Millennium Post

Gupta keen on acquiring Tata Steel’s Port Talbot plants

UK-based Indian steel tycoon Sanjeev Gupta has come to the rescue of the troubled Tata Steel by opening discussions with owners of the steel giant to acquire its plants at Port Talbot, Britain’s largest employing some 4,000 people.

The 44-year-old founder of steel, commodities and property group Liberty House, who has already saved a number of UK plants from closure, has said he is ready to discuss with the British government to rescue the plants where thousands of jobs are at stake. He will return here from Dubai tomorrow to meet government officials and Tata to gauge their support for a proposal to keep Britain’s largest steel plant open.

On the question of acquiring the State Steel plants at Port Talbot, Gupta was quoted in the Sunday Telegraph saying: “We would need a proper partnership with the Government. I don’t know what that would entail at this stage, We’ve started the discussions... we are in the process of starting a discussion with Tata.” 

He has submitted preliminary proposals to the government to replace Port Talbot’s traditional blast furnaces with modern electric arc furnaces, used to produce raw steel by melting scrap. According to Gupta, the problem with Port Talbot is its size and the fact that it is built around blast furnace making liquid steel from ores. The model that Liberty is building at Newport and elsewhere is built around melting down scrap metal - two million tonnes a year at Newport - using modern electric arc furnaces.

Gupta, who is best known in Wales for buying the former Alphasteel works in Newport in 2013 and re-opening production there last autumn, has recently bought Tata’s two rolling mills at Clydebridge and Dalzell in Scotland, facilitated by a temporary ‘nationalisation’ by the Scottish Government.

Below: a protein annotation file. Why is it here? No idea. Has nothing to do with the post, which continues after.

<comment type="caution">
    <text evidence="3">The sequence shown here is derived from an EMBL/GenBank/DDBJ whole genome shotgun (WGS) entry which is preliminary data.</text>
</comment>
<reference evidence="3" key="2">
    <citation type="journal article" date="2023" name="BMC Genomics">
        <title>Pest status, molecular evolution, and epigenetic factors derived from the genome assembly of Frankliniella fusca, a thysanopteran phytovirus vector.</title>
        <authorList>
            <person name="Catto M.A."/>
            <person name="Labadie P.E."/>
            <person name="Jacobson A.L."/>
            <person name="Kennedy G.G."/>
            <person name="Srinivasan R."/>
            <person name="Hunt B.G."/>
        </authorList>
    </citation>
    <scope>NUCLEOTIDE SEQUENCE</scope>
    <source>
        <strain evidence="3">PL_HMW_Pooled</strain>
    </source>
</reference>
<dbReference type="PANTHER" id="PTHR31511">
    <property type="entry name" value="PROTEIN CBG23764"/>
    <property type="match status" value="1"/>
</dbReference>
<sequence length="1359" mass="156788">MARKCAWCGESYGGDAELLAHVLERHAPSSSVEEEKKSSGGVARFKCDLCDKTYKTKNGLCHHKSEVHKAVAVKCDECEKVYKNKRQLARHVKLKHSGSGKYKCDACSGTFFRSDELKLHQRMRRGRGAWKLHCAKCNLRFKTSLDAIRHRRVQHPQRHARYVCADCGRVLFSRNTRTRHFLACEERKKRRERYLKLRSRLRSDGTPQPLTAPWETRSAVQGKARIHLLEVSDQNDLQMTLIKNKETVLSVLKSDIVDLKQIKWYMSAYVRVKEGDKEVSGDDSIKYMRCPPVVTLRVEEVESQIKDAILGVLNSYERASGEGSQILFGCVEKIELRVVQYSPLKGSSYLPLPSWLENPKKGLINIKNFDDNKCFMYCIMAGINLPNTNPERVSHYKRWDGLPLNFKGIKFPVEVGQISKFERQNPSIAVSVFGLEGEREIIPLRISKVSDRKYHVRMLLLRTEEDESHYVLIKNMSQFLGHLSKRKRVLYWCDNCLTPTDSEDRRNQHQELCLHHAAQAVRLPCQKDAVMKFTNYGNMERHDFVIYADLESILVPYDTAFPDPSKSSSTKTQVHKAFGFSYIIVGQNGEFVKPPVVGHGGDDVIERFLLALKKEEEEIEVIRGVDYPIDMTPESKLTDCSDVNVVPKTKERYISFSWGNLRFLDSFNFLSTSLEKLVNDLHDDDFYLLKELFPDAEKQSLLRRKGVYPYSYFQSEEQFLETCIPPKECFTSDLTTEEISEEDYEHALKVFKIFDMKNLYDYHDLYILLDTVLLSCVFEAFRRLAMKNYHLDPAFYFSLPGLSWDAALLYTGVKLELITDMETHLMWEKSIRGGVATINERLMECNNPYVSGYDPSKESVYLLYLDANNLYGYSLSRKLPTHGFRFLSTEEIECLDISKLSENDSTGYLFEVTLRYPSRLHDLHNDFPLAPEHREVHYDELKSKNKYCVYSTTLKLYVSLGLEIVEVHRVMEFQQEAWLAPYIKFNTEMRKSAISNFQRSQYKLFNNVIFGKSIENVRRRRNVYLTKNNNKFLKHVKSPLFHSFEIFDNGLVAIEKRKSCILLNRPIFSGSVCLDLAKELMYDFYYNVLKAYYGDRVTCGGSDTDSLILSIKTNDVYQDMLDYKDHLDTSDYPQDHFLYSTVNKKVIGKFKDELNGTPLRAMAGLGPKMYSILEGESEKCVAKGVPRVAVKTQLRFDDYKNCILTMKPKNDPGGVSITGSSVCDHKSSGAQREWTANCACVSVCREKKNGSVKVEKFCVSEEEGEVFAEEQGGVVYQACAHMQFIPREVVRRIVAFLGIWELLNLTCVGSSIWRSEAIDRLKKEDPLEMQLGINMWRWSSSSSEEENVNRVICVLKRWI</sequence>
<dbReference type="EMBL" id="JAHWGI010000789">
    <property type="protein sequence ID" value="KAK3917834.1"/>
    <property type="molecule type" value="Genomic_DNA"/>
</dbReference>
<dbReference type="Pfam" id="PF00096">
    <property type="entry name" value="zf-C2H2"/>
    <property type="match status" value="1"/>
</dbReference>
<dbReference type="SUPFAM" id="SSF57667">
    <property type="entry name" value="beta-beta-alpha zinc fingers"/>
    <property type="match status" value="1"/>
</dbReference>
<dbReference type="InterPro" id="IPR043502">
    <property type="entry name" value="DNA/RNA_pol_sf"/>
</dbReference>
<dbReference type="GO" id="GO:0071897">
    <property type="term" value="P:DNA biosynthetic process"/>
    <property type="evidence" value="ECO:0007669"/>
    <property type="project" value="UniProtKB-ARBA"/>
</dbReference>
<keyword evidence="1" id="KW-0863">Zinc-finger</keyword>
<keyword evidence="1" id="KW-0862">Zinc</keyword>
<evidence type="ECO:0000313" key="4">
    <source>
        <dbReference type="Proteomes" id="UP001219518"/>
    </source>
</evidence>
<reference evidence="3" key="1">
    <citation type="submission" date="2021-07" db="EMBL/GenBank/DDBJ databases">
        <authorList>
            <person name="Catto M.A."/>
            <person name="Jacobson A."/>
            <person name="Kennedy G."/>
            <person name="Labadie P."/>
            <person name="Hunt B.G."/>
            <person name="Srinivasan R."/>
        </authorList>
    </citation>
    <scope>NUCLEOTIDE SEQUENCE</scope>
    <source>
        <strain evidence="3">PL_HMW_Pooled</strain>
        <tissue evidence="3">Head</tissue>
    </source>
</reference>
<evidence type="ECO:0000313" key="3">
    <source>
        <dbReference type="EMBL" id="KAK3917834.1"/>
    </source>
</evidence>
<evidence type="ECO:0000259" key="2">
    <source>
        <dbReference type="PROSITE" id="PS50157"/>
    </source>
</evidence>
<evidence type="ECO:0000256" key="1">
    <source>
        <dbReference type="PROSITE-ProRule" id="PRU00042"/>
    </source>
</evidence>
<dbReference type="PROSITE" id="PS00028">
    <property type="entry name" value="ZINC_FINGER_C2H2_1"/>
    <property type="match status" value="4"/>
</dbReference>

Tata Steel stated yesterday that although there was “no fixed timeline” for the sale process, “it needs to be implemented urgently as there are severe funding requirements affecting the UK operations. Gupta said: “I haven’t made a proposition that I want to buy all of (Tata Steel UK) because that’s too big an undertaking to even put on the table at the stage. If the company, its people, its workers and the Government would be willing to consider my suggestions then I’m willing to engage in a discussion about what role we will play in that.” 

Tata Steel UK is losing more than 1 million pounds a day and on Tuesday, the firm’s parent company announced it would try to sell all or parts of its operations around the country. The government, which has been fiercely criticised for its slow response to the crisis, is against nationalising the assets.

Gupta, who currently lives in the UK, was born in Punjab where his father owned a number of businesses including Victor cycles. Since 1992, he has grown Liberty House into a business with a 4.2 million dollars turnover, employing more than 2,000 around the world. 

UK’s public sector urged to buy locally to end steel crisis
Britain on Sunday changed its procurement rules to encourage public sector bodies to use British steel products as part of efforts to revive the country’s ailing steel industry and save thousands of jobs after India’s Tata Steel decided to sell its loss-making businesses in the UK. Under the new decision, public sector bodies are to be encouraged to buy British steel for construction projects in an effort to help save the industry. The government said councils and NHS trusts will be asked to consider the economic impact of buying from abroad. Business Secretary Sajid Javid said he was determined to ensure a sustainable future for the British steel industry. 
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